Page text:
Damage assessment in Houston

Calling upon the Laboratory's experience using ladar imagery in Haiti, FEMA asked if Lincoln Laboratory could deploy a ladar asset to Houston to assist in their recovery efforts. Of the many responsibilities FEMA faces after a disaster, the most time-consuming are conducting damage assessments and clearing debris that block roads and buildings. These tasks first require the U.S. Army Corps of Engineers (USACE) to physically survey the streets and report back the damage and estimated sizes of debris piles to FEMA. The Laboratory's Airborne Optical System Test Bed (AOSTB), which was integrated onto a Twin Otter aircraft, proved that it can conduct these tasks by generating debris maps, volume estimations, and damage assessments based on ladar data collected from an altitude of 11,000 feet.

Ladar imagery in Texas shows accurate depictions of damage when compared to true photos of the same area. In the future, staff could automate damage detection and severity assessment by comparing post-disaster ladar imagery to a pre-disaster baseline.
Ladar imagery in Texas shows accurate depictions of damage when compared to true photos of the same area. In the future, staff could automate damage detection and severity assessment by comparing post-disaster ladar imagery to a pre-disaster baseline.

Laboratory staff conducted daily flight missions for two weeks over impacted areas near Houston. The ladar data were collected in two modes. First, the system scanned in wide-area mode, which allowed for quickly imaging large areas but at a low resolution. Within those areas, the team also scanned smaller swaths in targeted mode, which provided clean data more suited for debris estimation. The data were then sent to the processing team at the Laboratory, where algorithms filtered the data to remove all elements (such as trees, houses, and cars) except debris piles and deduced the volumes of those debris piles. To test the accuracy of the method, USACE conducted their usual ground surveys of the same areas the ladar scanned. The results were reassuring: volumes deduced from the ladar images were consistent with USACEs estimations.

The high-resolution data were also used to identify damaged buildings and categorize the severity of the damage. Analysts deduced from the imagery, for example, if a home suffered only moderate damage (such as shingles torn off its roof), structural damage (such as missing exterior walls), or a total loss (a house reduced to rubble). The AOSTB ladar data also assisted FEMA with inspecting critical infrastructure, confirming if utility lines and steam vents were still up and active.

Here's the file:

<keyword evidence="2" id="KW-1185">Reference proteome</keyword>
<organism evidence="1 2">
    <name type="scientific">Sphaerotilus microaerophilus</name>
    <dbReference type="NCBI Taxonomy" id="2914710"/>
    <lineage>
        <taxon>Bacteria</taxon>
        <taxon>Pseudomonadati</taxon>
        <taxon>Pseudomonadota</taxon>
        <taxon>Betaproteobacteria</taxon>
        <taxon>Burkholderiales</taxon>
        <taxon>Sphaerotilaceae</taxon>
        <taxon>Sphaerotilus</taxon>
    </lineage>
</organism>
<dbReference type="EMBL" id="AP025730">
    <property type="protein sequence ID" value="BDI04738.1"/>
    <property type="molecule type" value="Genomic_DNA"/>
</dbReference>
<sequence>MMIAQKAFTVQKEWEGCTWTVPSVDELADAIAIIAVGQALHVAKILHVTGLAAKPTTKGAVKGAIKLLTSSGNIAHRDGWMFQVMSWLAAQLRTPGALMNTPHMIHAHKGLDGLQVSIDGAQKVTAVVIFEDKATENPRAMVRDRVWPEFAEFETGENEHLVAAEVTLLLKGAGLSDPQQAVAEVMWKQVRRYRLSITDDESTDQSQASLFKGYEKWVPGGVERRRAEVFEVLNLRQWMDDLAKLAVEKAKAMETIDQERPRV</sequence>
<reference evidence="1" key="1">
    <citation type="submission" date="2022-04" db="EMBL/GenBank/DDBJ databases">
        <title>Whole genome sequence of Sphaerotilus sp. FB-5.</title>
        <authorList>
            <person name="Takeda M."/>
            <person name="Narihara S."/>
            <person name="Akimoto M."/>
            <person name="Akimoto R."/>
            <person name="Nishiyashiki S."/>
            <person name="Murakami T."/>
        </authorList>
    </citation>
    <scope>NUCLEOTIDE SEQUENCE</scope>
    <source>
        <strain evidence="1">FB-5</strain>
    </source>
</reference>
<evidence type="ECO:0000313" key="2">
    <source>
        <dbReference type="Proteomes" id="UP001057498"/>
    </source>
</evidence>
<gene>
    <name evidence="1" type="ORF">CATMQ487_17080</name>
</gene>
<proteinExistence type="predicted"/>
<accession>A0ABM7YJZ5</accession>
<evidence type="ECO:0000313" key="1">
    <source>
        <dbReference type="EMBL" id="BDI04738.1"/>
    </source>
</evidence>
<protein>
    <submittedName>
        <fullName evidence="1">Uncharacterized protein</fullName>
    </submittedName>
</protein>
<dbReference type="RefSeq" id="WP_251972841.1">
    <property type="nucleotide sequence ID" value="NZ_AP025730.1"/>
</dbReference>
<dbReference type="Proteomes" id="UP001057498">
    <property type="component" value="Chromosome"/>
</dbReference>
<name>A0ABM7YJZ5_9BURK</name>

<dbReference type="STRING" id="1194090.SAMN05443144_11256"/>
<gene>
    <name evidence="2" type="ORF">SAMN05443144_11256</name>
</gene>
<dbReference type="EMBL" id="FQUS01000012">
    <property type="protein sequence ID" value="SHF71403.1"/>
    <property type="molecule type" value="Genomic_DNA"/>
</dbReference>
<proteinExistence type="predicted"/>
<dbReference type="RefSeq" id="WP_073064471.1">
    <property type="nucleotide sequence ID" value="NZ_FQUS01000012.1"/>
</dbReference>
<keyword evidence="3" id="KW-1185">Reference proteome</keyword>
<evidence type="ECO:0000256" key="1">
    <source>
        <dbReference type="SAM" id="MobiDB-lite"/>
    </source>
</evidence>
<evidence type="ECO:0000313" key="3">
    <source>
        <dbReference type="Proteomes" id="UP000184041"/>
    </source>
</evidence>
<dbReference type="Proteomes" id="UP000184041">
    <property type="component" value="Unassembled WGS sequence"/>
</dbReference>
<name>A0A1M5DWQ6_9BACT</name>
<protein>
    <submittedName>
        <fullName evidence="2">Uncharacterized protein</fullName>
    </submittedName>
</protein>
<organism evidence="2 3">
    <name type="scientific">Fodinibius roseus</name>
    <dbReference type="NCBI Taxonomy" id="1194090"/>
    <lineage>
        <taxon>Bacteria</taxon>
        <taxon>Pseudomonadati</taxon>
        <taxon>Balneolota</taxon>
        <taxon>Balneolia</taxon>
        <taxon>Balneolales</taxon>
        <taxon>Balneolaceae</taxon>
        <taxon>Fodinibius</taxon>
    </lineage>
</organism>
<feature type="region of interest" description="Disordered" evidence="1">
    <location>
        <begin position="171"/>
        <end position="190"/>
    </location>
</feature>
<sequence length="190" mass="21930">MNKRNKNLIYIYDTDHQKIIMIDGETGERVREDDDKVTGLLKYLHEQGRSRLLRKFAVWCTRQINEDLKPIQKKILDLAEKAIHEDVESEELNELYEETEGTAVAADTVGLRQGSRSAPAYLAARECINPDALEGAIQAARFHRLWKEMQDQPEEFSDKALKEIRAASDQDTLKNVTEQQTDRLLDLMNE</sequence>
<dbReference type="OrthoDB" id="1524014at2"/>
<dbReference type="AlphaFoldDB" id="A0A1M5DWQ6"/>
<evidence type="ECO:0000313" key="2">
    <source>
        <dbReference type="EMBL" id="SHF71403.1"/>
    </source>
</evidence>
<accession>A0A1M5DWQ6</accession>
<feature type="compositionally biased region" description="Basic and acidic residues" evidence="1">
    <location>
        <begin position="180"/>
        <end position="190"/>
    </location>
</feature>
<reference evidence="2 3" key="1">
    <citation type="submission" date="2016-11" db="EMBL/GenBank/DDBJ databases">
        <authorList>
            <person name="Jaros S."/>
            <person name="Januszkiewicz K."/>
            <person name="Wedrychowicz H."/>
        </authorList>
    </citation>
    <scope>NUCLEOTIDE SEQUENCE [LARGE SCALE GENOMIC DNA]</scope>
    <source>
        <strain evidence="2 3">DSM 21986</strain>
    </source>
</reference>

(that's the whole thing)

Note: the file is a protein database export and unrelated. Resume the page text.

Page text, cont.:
As a whole, the Laboratory's AOSTB imaging efforts proved that ladar can enable quick and accurate debris and damage assessments, freeing up USACE personnel for other important hurricane-relief tasks.

Clean water in Puerto Rico

In Puerto Rico, Laboratory staff helped develop and install water purifiers, one in Loiza and another in Las Margaritas, that are each serving more than 650 people every day. Lincoln Laboratory's involvement in this effort stemmed from staff members' eagerness to identify technology that could help what was, in October 2017, a growing water crisis in Puerto Rico after Hurricane Maria.

Laboratory staff Erik Limpaecher, center left, and Mabel Ramirez, center right, help run cables down from the solar panels on the roof to a power system inside of the Boys and Girls Club in Las Margaritas, Puerto Rico. Photo: Lorenzo Moscia
Laboratory staff Erik Limpaecher, center left, and Mabel Ramirez, center right, help run cables down from the solar panels on the roof to a power system inside of the Boys and Girls Club in Las Margaritas, Puerto Rico. Photo: Lorenzo Moscia

The system, called Water Aid and Renewable Power (WARP), is a new version of a water purifier that a team from the Infinitum Humanitarian Systems and the Roddenberry Foundation has been installing in disaster-stricken communities around the world since 2013.

The previous system required fuel to power its pumps. In collaboration with the energy company GeoInnovation, Laboratory staff developed a new solar-powered system for WARP. The power system uses durable solar-panel mats and a unique inverter that allows the power system to work completely off-grid and without batteries.

WARP was installed at two Boys and Girls Clubs, where local staff will continue to maintain the systems. Laboratory staff hope to continue their partnership with IHS and develop a water system and renewable power source that can support 4,000 people per day in a disaster area. 

Looking to the future

Lincoln Laboratory's work on disaster readiness and response is ongoing. We are leading an evaluation of FEMA's disaster housing–provision process to explore new ways of providing housing that survivors may quickly inhabit after an event. We are also serving as an advisor at the DHS National Infrastructure Coordinating Center, studying the center's workflow for ingesting data during disasters. And, finally, we are taking stock of the lessons we learned this past hurricane season. These experiences give us new insight into how we can help the nation prepare for future disasters and help communities recover in their wake.